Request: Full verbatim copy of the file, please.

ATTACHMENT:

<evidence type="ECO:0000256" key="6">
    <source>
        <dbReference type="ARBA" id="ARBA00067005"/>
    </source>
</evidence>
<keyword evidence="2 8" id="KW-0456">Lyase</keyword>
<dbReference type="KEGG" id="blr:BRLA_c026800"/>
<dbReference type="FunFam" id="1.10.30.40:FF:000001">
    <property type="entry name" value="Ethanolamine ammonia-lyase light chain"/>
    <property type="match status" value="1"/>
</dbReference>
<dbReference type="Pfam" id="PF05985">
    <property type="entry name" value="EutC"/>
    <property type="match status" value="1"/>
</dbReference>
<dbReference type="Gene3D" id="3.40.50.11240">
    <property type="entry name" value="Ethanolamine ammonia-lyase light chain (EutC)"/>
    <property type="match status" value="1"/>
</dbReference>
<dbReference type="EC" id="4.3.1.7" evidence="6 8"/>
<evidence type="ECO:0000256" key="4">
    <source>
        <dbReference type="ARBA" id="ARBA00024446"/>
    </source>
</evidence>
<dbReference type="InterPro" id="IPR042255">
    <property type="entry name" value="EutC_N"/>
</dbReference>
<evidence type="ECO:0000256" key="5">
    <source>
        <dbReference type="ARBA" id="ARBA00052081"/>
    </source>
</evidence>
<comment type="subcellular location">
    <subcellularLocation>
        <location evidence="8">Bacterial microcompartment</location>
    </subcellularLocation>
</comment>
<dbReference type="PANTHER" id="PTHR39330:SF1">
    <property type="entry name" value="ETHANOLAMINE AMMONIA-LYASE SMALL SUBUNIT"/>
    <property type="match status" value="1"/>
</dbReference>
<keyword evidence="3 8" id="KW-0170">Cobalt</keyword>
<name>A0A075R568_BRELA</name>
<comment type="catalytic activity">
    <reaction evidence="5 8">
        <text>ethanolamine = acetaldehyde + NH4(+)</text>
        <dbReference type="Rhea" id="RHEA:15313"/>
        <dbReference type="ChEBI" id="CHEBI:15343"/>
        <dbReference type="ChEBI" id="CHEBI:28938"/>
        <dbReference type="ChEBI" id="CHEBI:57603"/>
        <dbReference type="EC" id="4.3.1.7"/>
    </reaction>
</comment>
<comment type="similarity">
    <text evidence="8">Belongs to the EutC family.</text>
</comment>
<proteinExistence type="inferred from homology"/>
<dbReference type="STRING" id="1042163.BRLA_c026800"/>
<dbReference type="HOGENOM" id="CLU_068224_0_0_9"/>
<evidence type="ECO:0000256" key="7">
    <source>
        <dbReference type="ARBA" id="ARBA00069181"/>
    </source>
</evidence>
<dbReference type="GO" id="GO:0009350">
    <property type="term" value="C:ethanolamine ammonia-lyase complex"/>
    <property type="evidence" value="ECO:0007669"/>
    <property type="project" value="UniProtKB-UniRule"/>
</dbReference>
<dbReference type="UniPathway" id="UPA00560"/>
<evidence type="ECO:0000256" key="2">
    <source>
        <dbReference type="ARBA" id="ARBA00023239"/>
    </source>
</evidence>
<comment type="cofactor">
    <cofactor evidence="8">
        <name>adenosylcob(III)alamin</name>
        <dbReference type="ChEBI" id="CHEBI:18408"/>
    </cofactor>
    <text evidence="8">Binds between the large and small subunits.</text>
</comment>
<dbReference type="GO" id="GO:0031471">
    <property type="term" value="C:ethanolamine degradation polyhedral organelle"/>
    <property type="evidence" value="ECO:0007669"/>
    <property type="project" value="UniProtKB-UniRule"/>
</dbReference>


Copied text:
<evidence type="ECO:0000256" key="6">
    <source>
        <dbReference type="ARBA" id="ARBA00067005"/>
    </source>
</evidence>
<keyword evidence="2 8" id="KW-0456">Lyase</keyword>
<dbReference type="KEGG" id="blr:BRLA_c026800"/>
<dbReference type="FunFam" id="1.10.30.40:FF:000001">
    <property type="entry name" value="Ethanolamine ammonia-lyase light chain"/>
    <property type="match status" value="1"/>
</dbReference>
<dbReference type="Pfam" id="PF05985">
    <property type="entry name" value="EutC"/>
    <property type="match status" value="1"/>
</dbReference>
<dbReference type="Gene3D" id="3.40.50.11240">
    <property type="entry name" value="Ethanolamine ammonia-lyase light chain (EutC)"/>
    <property type="match status" value="1"/>
</dbReference>
<dbReference type="EC" id="4.3.1.7" evidence="6 8"/>
<evidence type="ECO:0000256" key="4">
    <source>
        <dbReference type="ARBA" id="ARBA00024446"/>
    </source>
</evidence>
<dbReference type="InterPro" id="IPR042255">
    <property type="entry name" value="EutC_N"/>
</dbReference>
<evidence type="ECO:0000256" key="5">
    <source>
        <dbReference type="ARBA" id="ARBA00052081"/>
    </source>
</evidence>
<comment type="subcellular location">
    <subcellularLocation>
        <location evidence="8">Bacterial microcompartment</location>
    </subcellularLocation>
</comment>
<dbReference type="PANTHER" id="PTHR39330:SF1">
    <property type="entry name" value="ETHANOLAMINE AMMONIA-LYASE SMALL SUBUNIT"/>
    <property type="match status" value="1"/>
</dbReference>
<keyword evidence="3 8" id="KW-0170">Cobalt</keyword>
<name>A0A075R568_BRELA</name>
<comment type="catalytic activity">
    <reaction evidence="5 8">
        <text>ethanolamine = acetaldehyde + NH4(+)</text>
        <dbReference type="Rhea" id="RHEA:15313"/>
        <dbReference type="ChEBI" id="CHEBI:15343"/>
        <dbReference type="ChEBI" id="CHEBI:28938"/>
        <dbReference type="ChEBI" id="CHEBI:57603"/>
        <dbReference type="EC" id="4.3.1.7"/>
    </reaction>
</comment>
<comment type="similarity">
    <text evidence="8">Belongs to the EutC family.</text>
</comment>
<proteinExistence type="inferred from homology"/>
<dbReference type="STRING" id="1042163.BRLA_c026800"/>
<dbReference type="HOGENOM" id="CLU_068224_0_0_9"/>
<evidence type="ECO:0000256" key="7">
    <source>
        <dbReference type="ARBA" id="ARBA00069181"/>
    </source>
</evidence>
<dbReference type="GO" id="GO:0009350">
    <property type="term" value="C:ethanolamine ammonia-lyase complex"/>
    <property type="evidence" value="ECO:0007669"/>
    <property type="project" value="UniProtKB-UniRule"/>
</dbReference>
<dbReference type="UniPathway" id="UPA00560"/>
<evidence type="ECO:0000256" key="2">
    <source>
        <dbReference type="ARBA" id="ARBA00023239"/>
    </source>
</evidence>
<comment type="cofactor">
    <cofactor evidence="8">
        <name>adenosylcob(III)alamin</name>
        <dbReference type="ChEBI" id="CHEBI:18408"/>
    </cofactor>
    <text evidence="8">Binds between the large and small subunits.</text>
</comment>
<dbReference type="GO" id="GO:0031471">
    <property type="term" value="C:ethanolamine degradation polyhedral organelle"/>
    <property type="evidence" value="ECO:0007669"/>
    <property type="project" value="UniProtKB-UniRule"/>
</dbReference>